The New Grad Problem: The market just got more competitiveMay 18, 2023
Every May, colleges and universities spew out a fresh crop of graduates. While many new graduates struggle with landing their first job due to a lack of experience, these candidates cause another problem: increased competition.
Whether you are still seeking an entry-level job or have a little salt in your beard, a large influx of candidates makes it more difficult to stand out. In fact, HR is more likely to mistakenly screen out qualified job seekers during rush seasons just because their systems are being strained. However, there are some tricks and strategies that you can use to outsmart the competition, survive the screening process, and get to the hiring manager.
- Use smart keywords.
Using “smart” keywords, phrases, and acronyms that relate to your industry shows that you understand the language of your business. It is a good practice to define acronyms the first time they are used to alleviate any possible confusion, such as “Professional in Human Resources (PHR) certification.”
When using terminology for your industry, remember that HR and hiring managers will evaluate these phrases differently. HR needs to see the keyword on your resume for screening purposes. However, the hiring managers understand what the term means.
For example, when I recruited new IT people during my HR career, I really didn’t understand the difference between Java and a mainframe (yes, it was a while ago.) By comparison, the Director of IT knew how the different programs and hardware applied to the workplace. You need the keywords to survive the HR screening, but they still need to be used properly in a sentence to impress the hiring managers.
- Use stupid keywords.
Unfortunately, HR continues to use some keywords that have been overused, such as “excellent communication skills.” Therefore, you need to include those terms within your resume.
Many professional resume writers will tell you to remove these boring clichés. However, that is a TRAP.
If HR uses stupid keywords in their job description, they WILL use those exact phrases to screen candidates. Therefore, you need a 50-70% match on the keywords to survive the screening – and that DOES include the stupid keywords.
- Focus your experience.
I often hear older job seekers lament that they face age discrimination, especially with the young new graduates nipping on their heels. The problem isn’t necessarily being too old, but being too experienced and falling into the “overqualified” category in the employers’ mind.
However, there are ways to mitigate this impact. Rather than including your 20+ years of experience, focus on the last 10 to 15 years of work history. Going back further does highlight your age and, as employers often assume, a demand for a higher salary.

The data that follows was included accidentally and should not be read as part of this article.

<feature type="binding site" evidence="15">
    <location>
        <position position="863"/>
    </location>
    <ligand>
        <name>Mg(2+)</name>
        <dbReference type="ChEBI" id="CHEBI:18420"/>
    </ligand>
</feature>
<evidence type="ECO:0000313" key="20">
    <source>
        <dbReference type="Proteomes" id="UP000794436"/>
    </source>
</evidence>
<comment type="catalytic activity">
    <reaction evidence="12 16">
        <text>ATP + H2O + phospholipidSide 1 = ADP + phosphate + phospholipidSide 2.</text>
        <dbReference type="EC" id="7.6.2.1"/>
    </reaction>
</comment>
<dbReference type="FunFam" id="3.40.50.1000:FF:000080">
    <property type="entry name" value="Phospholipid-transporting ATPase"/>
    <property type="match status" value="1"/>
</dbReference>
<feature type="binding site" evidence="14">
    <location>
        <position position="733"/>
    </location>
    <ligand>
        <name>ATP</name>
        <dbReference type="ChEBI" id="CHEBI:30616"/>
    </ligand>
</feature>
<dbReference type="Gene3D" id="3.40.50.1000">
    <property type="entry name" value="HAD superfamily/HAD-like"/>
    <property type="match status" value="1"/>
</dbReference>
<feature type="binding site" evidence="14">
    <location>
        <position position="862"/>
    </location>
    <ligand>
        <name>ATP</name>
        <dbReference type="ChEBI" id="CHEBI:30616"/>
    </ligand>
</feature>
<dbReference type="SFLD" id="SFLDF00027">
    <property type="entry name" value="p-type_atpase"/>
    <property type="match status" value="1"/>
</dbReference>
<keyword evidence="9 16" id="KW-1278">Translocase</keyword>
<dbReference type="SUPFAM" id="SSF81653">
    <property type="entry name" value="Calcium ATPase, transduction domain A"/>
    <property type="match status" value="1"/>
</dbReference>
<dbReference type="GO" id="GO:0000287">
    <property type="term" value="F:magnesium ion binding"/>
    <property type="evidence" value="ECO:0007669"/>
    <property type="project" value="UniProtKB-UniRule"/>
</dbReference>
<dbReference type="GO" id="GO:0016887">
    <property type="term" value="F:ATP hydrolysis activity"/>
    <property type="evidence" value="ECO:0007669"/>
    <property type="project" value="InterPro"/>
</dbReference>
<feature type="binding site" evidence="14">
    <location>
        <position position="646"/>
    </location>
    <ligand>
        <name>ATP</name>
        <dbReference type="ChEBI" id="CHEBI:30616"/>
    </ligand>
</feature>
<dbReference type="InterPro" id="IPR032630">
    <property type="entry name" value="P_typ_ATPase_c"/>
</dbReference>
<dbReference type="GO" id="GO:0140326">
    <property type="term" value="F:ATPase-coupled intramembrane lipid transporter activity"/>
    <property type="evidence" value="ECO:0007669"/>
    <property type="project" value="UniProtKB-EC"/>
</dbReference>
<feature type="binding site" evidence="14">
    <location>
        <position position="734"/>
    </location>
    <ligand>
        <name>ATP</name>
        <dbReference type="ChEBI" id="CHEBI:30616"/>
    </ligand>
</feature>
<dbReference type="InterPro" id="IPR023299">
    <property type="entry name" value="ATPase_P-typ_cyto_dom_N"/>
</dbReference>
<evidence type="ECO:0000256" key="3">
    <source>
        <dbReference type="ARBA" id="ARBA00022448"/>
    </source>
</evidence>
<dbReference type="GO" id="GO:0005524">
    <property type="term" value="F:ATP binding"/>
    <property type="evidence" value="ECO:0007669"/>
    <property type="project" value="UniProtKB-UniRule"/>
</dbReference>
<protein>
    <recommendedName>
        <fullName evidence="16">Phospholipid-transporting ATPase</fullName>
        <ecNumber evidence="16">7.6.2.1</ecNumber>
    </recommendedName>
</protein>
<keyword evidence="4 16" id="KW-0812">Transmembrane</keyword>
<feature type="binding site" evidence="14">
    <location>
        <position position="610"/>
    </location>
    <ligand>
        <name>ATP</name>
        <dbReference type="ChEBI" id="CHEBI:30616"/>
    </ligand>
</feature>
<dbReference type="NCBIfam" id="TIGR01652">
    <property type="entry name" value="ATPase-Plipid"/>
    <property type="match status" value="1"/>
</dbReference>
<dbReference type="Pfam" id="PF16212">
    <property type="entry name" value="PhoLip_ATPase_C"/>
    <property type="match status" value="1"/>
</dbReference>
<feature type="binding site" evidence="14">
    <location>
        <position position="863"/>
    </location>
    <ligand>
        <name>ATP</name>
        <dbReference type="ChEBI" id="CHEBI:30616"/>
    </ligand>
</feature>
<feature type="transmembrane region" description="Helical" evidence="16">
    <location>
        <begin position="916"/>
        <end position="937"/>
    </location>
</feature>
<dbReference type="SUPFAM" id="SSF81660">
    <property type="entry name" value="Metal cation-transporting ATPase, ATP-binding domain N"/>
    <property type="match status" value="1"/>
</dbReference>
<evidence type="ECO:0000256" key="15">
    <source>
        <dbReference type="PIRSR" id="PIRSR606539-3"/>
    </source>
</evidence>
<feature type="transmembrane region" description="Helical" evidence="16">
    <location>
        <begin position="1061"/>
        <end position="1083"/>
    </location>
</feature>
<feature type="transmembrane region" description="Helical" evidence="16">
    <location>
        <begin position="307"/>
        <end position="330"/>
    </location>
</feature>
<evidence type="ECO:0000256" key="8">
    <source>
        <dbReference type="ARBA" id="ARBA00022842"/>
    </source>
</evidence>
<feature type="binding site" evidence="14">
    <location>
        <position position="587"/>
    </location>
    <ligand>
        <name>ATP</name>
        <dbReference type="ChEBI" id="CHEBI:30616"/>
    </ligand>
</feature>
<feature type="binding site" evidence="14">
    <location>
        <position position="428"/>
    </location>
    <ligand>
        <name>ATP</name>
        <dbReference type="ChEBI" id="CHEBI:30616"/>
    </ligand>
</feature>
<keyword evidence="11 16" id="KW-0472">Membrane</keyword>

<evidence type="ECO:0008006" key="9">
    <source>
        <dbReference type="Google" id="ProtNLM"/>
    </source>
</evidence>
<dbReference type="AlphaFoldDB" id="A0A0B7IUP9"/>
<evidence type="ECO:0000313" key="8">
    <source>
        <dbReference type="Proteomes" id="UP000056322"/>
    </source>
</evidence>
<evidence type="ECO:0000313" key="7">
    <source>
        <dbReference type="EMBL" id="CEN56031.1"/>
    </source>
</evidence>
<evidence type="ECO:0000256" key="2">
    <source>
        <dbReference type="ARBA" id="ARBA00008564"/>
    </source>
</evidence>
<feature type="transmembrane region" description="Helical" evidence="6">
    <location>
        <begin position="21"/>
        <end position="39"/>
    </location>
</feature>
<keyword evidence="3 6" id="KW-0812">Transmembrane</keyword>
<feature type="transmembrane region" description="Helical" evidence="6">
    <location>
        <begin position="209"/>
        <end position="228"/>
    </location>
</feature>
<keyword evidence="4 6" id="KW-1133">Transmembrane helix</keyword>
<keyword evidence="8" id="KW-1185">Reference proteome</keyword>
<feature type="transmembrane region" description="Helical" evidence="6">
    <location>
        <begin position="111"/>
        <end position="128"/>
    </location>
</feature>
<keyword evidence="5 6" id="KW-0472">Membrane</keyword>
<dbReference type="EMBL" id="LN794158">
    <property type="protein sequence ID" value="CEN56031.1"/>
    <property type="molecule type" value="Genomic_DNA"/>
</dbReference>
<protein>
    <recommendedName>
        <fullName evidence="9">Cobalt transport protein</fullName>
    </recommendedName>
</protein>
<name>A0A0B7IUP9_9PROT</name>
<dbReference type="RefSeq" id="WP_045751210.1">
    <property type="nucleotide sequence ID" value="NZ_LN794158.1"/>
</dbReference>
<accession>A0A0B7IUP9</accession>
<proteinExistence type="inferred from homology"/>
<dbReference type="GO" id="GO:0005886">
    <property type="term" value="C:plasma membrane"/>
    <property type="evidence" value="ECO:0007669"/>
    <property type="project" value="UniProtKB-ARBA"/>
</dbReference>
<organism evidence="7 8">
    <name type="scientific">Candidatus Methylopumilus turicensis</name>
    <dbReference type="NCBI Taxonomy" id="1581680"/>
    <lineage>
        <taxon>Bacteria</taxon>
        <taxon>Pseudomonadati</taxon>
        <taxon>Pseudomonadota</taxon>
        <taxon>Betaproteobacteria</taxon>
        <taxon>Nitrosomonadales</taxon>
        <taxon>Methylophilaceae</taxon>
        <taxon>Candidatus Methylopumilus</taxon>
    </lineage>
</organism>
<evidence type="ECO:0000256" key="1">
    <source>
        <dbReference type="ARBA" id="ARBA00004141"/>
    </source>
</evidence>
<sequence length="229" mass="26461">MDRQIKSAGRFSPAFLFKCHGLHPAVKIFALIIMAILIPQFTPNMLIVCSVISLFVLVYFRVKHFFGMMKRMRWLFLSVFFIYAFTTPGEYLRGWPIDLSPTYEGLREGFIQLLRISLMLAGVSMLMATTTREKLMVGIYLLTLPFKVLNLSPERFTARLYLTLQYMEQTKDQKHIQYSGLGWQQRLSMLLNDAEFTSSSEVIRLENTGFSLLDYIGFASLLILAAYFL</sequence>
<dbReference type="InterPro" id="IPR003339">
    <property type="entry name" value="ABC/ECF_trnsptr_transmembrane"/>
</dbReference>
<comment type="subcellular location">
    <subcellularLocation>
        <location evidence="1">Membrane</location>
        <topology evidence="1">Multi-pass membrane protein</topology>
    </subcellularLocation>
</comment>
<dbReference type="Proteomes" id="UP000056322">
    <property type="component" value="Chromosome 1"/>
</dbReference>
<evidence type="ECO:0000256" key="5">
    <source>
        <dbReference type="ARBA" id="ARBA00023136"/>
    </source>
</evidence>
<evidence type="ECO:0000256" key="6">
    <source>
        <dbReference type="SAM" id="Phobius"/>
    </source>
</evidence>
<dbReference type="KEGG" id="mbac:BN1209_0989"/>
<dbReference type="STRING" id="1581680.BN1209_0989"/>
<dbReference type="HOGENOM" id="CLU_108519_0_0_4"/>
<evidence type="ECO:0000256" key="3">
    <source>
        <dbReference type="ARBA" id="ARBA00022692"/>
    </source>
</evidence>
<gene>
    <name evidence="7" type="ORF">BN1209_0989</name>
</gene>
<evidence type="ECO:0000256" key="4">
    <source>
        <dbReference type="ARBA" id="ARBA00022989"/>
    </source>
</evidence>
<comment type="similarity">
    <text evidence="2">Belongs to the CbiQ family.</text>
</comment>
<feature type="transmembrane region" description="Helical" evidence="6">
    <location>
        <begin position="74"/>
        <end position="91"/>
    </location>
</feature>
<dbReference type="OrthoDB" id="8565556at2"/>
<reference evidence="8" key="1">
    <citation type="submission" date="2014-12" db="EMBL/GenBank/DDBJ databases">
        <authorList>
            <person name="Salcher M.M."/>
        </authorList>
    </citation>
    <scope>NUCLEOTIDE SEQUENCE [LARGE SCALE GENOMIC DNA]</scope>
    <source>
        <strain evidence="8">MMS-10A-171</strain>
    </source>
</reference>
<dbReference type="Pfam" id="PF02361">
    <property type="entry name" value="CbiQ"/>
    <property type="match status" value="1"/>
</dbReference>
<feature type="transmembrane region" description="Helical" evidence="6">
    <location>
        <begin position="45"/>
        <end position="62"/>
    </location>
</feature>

If you are a new grad, the problem is a lack of experience. Overcome this challenge by highlighting any activities or work that relates to your target job. Internships, part-time work, and even extra-curricular activities demonstrate your work ethic.
- Don’t be scared to reach out.
Above all, don’t let all of your fate rest in HR’s hands. Remember, they are literally dealing with hundreds of applicants. Your chances of being screened out are very high, including jobs that are a good fit.
So, how can we combat this screening nightmare?
Be bold and reach out to potential hiring managers.
LinkedIn can be a fantastic tool to determine who these key decision-makers are, especially when you learn how to leverage Company pages and Boolean search terms. (Not sure how to do this? Check out our online course, “LinkedIn Secrets for Job Seekers” https://www.personaltouchcareerservices.com/classes)
But what about email?
What can you do if your target manager is not active on LinkedIn? Try this trick to discover their email address…
Pick up this thing called a “phone” and enter a series of “magic numbers” to call the company. Next, talk to someone called a “receptionist” to discover the hiring manager’s email address. Of course, they won’t disclose a hiring manager’s name – they have been trained to avoid that – but if you say this special phrase, they can help you:
“I was trying to email Joe Schmoe, but I think I may have written it down wrong. I’m really embarrassed that I may have messed it up – could you please confirm if it is [email protected]?”
The key is to have the exact name and any variation of the email address, even if it is wrong. The receptionist will frequently give you the correct email address since it sounds like you are already conversing with the target manager.
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